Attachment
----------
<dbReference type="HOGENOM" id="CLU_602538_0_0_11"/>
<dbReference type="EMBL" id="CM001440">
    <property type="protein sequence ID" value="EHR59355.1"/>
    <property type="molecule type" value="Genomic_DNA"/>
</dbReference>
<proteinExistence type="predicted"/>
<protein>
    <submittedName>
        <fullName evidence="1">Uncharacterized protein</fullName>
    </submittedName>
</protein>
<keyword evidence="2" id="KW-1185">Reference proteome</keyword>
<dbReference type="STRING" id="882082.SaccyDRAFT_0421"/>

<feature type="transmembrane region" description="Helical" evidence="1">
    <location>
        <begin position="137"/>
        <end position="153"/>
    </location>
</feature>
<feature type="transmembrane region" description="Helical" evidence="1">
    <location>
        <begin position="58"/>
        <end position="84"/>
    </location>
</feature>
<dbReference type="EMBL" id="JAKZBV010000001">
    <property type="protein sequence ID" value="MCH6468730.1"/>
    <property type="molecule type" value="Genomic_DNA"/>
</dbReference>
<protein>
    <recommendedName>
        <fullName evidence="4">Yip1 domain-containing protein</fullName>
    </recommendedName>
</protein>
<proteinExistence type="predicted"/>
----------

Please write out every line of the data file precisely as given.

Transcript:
<dbReference type="HOGENOM" id="CLU_602538_0_0_11"/>
<dbReference type="EMBL" id="CM001440">
    <property type="protein sequence ID" value="EHR59355.1"/>
    <property type="molecule type" value="Genomic_DNA"/>
</dbReference>
<proteinExistence type="predicted"/>
<protein>
    <submittedName>
        <fullName evidence="1">Uncharacterized protein</fullName>
    </submittedName>
</protein>
<keyword evidence="2" id="KW-1185">Reference proteome</keyword>
<dbReference type="STRING" id="882082.SaccyDRAFT_0421"/>

<feature type="transmembrane region" description="Helical" evidence="1">
    <location>
        <begin position="137"/>
        <end position="153"/>
    </location>
</feature>
<feature type="transmembrane region" description="Helical" evidence="1">
    <location>
        <begin position="58"/>
        <end position="84"/>
    </location>
</feature>
<dbReference type="EMBL" id="JAKZBV010000001">
    <property type="protein sequence ID" value="MCH6468730.1"/>
    <property type="molecule type" value="Genomic_DNA"/>
</dbReference>
<protein>
    <recommendedName>
        <fullName evidence="4">Yip1 domain-containing protein</fullName>
    </recommendedName>
</protein>
<proteinExistence type="predicted"/>